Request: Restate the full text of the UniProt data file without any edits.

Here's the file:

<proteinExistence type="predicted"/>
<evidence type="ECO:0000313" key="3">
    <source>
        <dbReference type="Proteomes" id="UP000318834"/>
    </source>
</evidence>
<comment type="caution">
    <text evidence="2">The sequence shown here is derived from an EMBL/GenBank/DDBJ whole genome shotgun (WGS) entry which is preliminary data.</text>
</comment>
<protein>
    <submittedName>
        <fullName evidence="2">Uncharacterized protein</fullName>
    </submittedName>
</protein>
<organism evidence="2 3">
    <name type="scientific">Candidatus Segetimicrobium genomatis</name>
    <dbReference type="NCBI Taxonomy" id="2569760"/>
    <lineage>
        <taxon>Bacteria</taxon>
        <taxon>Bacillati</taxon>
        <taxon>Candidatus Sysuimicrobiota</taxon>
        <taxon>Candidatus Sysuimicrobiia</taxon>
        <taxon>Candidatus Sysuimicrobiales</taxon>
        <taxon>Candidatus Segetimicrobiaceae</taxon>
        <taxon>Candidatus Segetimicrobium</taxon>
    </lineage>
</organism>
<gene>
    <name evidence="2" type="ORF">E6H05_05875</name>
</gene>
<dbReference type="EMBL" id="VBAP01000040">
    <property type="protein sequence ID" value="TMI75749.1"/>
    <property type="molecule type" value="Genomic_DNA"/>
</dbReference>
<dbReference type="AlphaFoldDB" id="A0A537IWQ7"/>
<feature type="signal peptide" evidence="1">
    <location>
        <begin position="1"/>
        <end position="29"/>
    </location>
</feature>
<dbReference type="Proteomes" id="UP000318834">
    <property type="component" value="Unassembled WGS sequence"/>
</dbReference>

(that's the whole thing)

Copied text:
<proteinExistence type="predicted"/>
<evidence type="ECO:0000313" key="3">
    <source>
        <dbReference type="Proteomes" id="UP000318834"/>
    </source>
</evidence>
<comment type="caution">
    <text evidence="2">The sequence shown here is derived from an EMBL/GenBank/DDBJ whole genome shotgun (WGS) entry which is preliminary data.</text>
</comment>
<protein>
    <submittedName>
        <fullName evidence="2">Uncharacterized protein</fullName>
    </submittedName>
</protein>
<organism evidence="2 3">
    <name type="scientific">Candidatus Segetimicrobium genomatis</name>
    <dbReference type="NCBI Taxonomy" id="2569760"/>
    <lineage>
        <taxon>Bacteria</taxon>
        <taxon>Bacillati</taxon>
        <taxon>Candidatus Sysuimicrobiota</taxon>
        <taxon>Candidatus Sysuimicrobiia</taxon>
        <taxon>Candidatus Sysuimicrobiales</taxon>
        <taxon>Candidatus Segetimicrobiaceae</taxon>
        <taxon>Candidatus Segetimicrobium</taxon>
    </lineage>
</organism>
<gene>
    <name evidence="2" type="ORF">E6H05_05875</name>
</gene>
<dbReference type="EMBL" id="VBAP01000040">
    <property type="protein sequence ID" value="TMI75749.1"/>
    <property type="molecule type" value="Genomic_DNA"/>
</dbReference>
<dbReference type="AlphaFoldDB" id="A0A537IWQ7"/>
<feature type="signal peptide" evidence="1">
    <location>
        <begin position="1"/>
        <end position="29"/>
    </location>
</feature>
<dbReference type="Proteomes" id="UP000318834">
    <property type="component" value="Unassembled WGS sequence"/>
</dbReference>